These 11 artworks were inside walls of James Castle's house. This is how to see them.

When the restored and expanded James Castle House opens to the public on Saturday, April 28, its attractions will include a major exhibition of 61 works by the Idaho-born artist, some of which have never been seen by the public before.

They will remain on public display for a year. They will belong to the city of Boise forever.

The James Castle Collection and Archive is donating the 61 works to the city, a gift valued at more than $1.1 million. They include drawings that allude to the house itself and its surroundings, including a shed that still stands on the property and the trailer where Castle lived during the last years of his life.

The collection includes 11 drawings and books that have never been seen before. They were found at the house in 2016 during the restoration.

Rachel Reichert, the city’s cultural sites manager, said she found the works on a dark, cold day in a small side room, hidden inside a wall covered with newspaper and fabric insulation.

“I just had a feeling something was in there,” Reichert said.

Peeling away the layers of insulation revealed the artwork, blank paper, marbles, pencils, fabric scraps, and a bag that once held tobacco and that still held a scent left from whenever Castle placed it in the wall.

For Reichert, the find was the most significant part of the restoration. “These are objects that went directly from Castle’s hands to ours,” she said.

Castle’s subjects included farms, his home and its interiors, and household objects. “Other works move beyond the documentary to include invented words and symbols, fantastical calendars, and books with cryptic pictorial narratives,” said the Smithsonian American Art Museum, which has 54 of his pieces.

Jacqueline Crist, of Boise, the managing partner of the James Castle Collection and Archive, said the limited partnership is proud to contribute the 61 pieces in light of the city’s work to preserve Castle’s family home.

“James Castle is now recognized internationally as a great American artist and so this tribute, so respectfully realized by the city of Boise, will ensure that his legacy will live on,” Crist said.

The donated pieces are the first and only Castle works in the city’s collection.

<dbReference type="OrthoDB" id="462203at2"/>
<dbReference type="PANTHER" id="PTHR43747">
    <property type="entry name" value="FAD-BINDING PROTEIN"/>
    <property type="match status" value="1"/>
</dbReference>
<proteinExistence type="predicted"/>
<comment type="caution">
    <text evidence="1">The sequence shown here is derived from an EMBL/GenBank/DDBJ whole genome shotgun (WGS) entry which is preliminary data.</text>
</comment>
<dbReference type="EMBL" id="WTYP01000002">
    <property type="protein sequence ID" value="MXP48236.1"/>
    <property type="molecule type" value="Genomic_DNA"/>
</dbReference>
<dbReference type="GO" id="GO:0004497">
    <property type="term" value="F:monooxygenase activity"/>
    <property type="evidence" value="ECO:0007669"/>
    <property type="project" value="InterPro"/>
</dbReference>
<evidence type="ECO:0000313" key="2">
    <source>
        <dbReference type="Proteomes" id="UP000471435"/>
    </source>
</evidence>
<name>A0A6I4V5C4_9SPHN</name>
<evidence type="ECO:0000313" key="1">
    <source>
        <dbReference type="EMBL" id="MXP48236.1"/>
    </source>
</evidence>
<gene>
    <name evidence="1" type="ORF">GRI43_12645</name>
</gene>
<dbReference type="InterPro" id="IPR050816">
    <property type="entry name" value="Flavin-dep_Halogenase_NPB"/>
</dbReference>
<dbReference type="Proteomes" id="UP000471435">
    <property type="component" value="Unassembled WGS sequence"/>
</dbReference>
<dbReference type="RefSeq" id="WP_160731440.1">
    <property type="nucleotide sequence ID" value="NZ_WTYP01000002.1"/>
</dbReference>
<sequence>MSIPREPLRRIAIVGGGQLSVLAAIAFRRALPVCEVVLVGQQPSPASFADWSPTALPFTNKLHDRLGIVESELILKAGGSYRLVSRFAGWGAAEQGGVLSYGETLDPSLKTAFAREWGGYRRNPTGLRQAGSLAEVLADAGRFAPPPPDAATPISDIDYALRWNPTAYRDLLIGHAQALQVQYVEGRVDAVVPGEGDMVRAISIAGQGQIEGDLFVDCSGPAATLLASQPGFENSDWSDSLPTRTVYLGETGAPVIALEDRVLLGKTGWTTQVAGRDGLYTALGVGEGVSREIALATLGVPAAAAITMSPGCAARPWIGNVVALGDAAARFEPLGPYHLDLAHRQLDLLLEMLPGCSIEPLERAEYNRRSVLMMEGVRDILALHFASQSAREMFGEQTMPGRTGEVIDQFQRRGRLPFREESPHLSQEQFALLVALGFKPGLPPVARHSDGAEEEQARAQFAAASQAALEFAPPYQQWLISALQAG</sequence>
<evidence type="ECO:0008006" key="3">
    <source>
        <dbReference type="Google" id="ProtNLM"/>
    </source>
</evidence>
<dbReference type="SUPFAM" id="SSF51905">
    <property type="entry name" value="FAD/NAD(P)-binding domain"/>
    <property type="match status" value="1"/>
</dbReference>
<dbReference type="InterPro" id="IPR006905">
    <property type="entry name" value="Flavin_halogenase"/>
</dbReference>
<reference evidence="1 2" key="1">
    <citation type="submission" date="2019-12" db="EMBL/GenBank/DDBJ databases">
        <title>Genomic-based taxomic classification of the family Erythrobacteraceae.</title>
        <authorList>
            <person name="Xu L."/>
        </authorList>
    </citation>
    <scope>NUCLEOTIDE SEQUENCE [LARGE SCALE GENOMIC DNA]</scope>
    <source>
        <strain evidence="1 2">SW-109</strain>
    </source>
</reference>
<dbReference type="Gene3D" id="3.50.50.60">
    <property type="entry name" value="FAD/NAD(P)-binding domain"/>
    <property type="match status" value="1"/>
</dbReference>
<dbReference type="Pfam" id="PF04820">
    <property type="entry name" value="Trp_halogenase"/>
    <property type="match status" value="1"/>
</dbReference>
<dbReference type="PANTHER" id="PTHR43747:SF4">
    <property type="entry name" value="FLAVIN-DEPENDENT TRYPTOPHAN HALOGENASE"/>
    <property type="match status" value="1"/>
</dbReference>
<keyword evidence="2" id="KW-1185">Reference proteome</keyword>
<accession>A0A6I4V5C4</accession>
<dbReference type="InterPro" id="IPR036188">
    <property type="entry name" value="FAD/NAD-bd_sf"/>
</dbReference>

Castle, born deaf in 1899 in Garden Valley, communicated through his art. He was prolific, often using sticks, soot and his own saliva to create drawings, books, collages and other pieces. His materials included scrap paper and packaging.

A nephew in art school was the first to recognize his uncle’s talents, leading to exhibitions in the 1960s and 1970s. Castle’s work gained prominence again in the 1990s when it was shown at the Outsider Art Fair in New York City. His work is now in collections at the Smithsonian American Art Museum and many other institutions across the world.

Castle lived at the family home, now the James Castle House, from 1931 until his death in 1977. The house is at 5015 Eugene St., at the corner of Eugene Street and Castle Drive east of North Pierce Park Lane.

The house has a history of churning up surprising objects, including art-making materials like wads of cloth used to daub paint and improvised drawing tools found during a University of Idaho archaeological dig in 2016.

Jeannie Schmidt, who is not related to the Castle family, bought the home in 1996 and discovered more than 150 pieces of Castle artwork in the ceiling. That work became the subject of a 2012 lawsuit to determine its ownership. A judge decided that the work belonged to the Castle estate, not Schmidt.

Schmidt sold the Castle house to the city of Boise in 2015 for $200,000.

Castle drew landscapes, farmscapes, scenes from the Gooding School for the Deaf and Blind, clothing and people. The newly found pieces “are a really great representations of Castle’s soot-and-spit drawings,” Reichert said.

The house also includes a retail area. It will support an artist-in-residence program.


An exhibition: “Between Board and Batten: Works from the James Castle House,” opening Saturday, April 28. The exhibit will be on display for one year at the James Castle House, 5015 Eugene St., 11 a.m.-6 p.m., Thursdays-Saturdays, free admission.

Fettuccine Forum: Making the James Castle House, 6-7:30 p.m., Thursday, April 12 at Boise City Hall.

Artist talks by Troy Passey/J. Reuben Appelman on their exhibition, “Woodsmoke,” inspired by the art of James Castle. 6-7 p.m., Friday, April 13 at MING Studios, 420 S. 6th St. in Boise. Free and open to the public.

James Castle House: A Place Called Home Inaugural Symposium, April 26-27, featuring visiting scholars, collectors and curators from the William Louis-Dreyfus Foundation, National Trust for Historic Preservation, Mystic Seaport, Stanford University and more. $250-$325. Registration required here.

James Castle House: Opening party and community film screening, 7-9:30 p.m., Thursday, April 26 at the Egyptian Theater. Free admission, but online registration is required.

James Castle House: Public Opening & Ribbon Cutting Ceremony, noon-6 p.m., Saturday, April 28 at the James Castle House, 5015 Eugene St. in Boise. Free and open to the public.